British Airways to Provide More Reasonable Terms and Conditions

How the Canadian Transportation Agency Helps Air Passengers

January 17, 2014 – Ottawa, ON – Canadian Transportation Agency

In a decision released today (Decision No. 10-C-A-2014), the Agency deemed certain British Airways’ tariff provisions unreasonable and ordered the carrier to revise them accordingly, by February 17, 2014. As a result, provisions that deal with baggage liability and its limits, as well as loss, damage or delay of items, and scheduling changes will be consistent with the applicable Conventions and will clarify the terms and conditions of carriage of British Airways’ passengers.

By that same date, the carrier also has to demonstrate why it should not apply one of the following denied boarding compensation:

  1. The regime applicable in the United States of America (200% of fare, with a maximum of $650, if alternate transportation is offered, and 400%, with a maximum of $1,300, if not);
  2. The regime proposed by the complainant as set out in Decision No. 342-C-A-2013 ($200 to $800);
  3. The regime proposed by Air Canada as set out in Decision No. 442-C-A-2013 ($200 to $800); or
  4. Any other regime that British Airways may propose that the Agency may consider to be reasonable.

This ruling strikes a balance between the passengers’ rights to be subject to reasonable terms and conditions of carriage and British Airways’ statutory, commercial and operational obligations.

The Agency helps air passengers in two primary ways:

  1. When they are not satisfied with how a carrier has dealt with their issue such as lost baggage or cancelled flight. After first attempting to resolve their issues with the air carrier, passengers can file a complaint with the Agency and be assisted through its informal dispute resolution processes, which include the facilitation and mediation services, or by filing a formal complaint which will be adjudicated through a court-like process.
  2. If an air passenger wants to challenge a carrier’s policies (tariff provisions) as being unclear, unreasonable or discriminatory for such things as compensation when they are denied boarding or are not adequately informed of changes in flight schedules. In such cases, they can file a formal complaint which can be adjudicated through a court-like process.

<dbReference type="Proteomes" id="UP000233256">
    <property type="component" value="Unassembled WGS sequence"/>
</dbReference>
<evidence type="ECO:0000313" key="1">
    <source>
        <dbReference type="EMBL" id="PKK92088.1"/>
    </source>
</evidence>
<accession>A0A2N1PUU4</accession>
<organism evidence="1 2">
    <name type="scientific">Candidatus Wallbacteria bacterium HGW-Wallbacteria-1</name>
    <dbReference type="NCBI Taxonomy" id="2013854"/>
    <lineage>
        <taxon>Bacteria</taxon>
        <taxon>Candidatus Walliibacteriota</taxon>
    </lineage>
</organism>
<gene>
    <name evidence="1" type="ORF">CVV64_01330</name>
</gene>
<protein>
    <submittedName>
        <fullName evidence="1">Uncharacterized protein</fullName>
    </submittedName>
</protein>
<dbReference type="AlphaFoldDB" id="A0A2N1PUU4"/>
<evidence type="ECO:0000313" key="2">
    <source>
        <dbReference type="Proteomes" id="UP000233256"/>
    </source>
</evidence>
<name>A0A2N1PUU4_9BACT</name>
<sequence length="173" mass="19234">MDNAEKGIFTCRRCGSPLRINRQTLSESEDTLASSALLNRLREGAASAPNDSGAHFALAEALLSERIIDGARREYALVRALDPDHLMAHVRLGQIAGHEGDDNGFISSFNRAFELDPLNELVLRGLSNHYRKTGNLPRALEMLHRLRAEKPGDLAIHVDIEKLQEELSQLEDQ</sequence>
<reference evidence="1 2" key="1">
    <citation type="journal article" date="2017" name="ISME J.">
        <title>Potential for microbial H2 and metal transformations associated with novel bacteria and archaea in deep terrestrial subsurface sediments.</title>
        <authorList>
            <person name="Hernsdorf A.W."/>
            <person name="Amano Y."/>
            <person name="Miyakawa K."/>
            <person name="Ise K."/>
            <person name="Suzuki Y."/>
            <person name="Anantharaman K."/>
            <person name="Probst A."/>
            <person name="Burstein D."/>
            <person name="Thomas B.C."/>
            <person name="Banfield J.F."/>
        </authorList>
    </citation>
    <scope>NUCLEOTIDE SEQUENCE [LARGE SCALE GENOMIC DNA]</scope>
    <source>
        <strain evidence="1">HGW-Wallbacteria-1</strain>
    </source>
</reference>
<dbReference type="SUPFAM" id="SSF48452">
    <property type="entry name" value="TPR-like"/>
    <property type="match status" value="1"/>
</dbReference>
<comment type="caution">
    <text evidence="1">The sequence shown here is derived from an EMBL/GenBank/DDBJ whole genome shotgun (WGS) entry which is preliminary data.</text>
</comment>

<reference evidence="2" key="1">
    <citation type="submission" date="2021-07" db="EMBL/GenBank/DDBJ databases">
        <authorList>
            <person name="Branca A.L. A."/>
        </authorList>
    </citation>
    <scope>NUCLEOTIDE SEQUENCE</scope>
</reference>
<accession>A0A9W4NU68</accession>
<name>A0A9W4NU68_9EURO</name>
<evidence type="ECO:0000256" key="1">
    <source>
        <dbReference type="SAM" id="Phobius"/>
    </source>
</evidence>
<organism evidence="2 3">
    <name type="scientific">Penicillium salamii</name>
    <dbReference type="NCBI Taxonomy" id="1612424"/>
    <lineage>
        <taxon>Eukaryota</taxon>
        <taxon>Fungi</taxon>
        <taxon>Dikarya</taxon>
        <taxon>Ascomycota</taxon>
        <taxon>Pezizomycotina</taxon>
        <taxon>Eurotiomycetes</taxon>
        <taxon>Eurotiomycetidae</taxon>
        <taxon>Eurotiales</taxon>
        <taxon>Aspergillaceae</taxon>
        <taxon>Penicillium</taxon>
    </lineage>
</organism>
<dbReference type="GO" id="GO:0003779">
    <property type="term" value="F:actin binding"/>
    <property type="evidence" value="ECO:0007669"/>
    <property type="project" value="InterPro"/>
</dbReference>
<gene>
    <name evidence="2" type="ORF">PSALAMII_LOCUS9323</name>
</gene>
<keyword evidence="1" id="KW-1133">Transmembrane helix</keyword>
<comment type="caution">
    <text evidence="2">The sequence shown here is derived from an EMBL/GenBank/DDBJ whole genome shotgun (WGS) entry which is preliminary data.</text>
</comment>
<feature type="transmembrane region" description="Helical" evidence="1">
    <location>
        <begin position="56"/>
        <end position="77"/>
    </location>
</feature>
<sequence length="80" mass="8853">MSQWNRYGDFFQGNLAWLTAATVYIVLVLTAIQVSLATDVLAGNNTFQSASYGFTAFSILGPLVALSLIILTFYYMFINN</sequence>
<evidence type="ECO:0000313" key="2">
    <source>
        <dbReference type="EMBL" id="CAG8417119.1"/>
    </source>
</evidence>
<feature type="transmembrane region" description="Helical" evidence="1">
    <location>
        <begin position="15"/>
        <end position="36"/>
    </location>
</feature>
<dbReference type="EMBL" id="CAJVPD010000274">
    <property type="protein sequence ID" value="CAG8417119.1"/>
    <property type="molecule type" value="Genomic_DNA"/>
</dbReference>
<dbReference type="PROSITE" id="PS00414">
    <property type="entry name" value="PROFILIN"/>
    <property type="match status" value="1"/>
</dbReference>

In 2012-13, the Agency assisted approximately 370 travellers in resolving disputes through its facilitation and mediation services. The Agency strives to process complaints through facilitation within 90 days and within 30 days for mediation after receiving completed applications.

In that same year, the Agency issued 16 adjudicated decisions that have ordered specific domestic and international carriers to make changes to their policies to address problems of clarity, reasonableness and discriminatory aspects of their tariff provisions affecting the rights of air passengers.

Quick Facts

Examples of adjudicated Agency decisions that have clarified or strengthened the rights of passengers travelling with specific air carriers include:

Denied boarding

  • Air Canada’s domestic compensation rate for denied boarding now ranges from $200 to $800 and is based on the length of the delay (Decision No. 342-C-A-2013);
  • Air Canada’s international compensation rate for denied boarding now ranges from $200 to $800 and is based on the length of the delay (Decision No. 442-C-A-2013); and,
  • WestJet provides denied boarding compensation for flights to and from Canada (Decision No. 227-C-A-2013).

Scheduling changes

  • Porter provides better information on schedule changes and the reasons behind them (Decision No. 344-C-A-2013);
  • Air Transat provides the same protection for passengers who are affected by flight advancements or delays (Decision No. 327-C-A-2013); and,
  • Air Canada, WestJet and Air Transat now let passengers choose whether they prefer to receive a refund or be rebooked when a flight is delayed, overbooked or cancelled. The news release can be consulted.

Baggage liability

  • Sunwing increased its liability for the loss of or damage to baggage (Decision No. 249‑C‑A‑2013); and,
  • United Airlines’ tariffs now clearly reflect its policy on baggage liability (Decision No. 182‑C‑A-2012).


  • Jet Airways (India) Limited now properly applies its terms and conditions for the cancellation of tickets (Decision No. 284-C-A-2013).


News Media Enquiries, Canadian Transportation Agency,, 819-934-3448.

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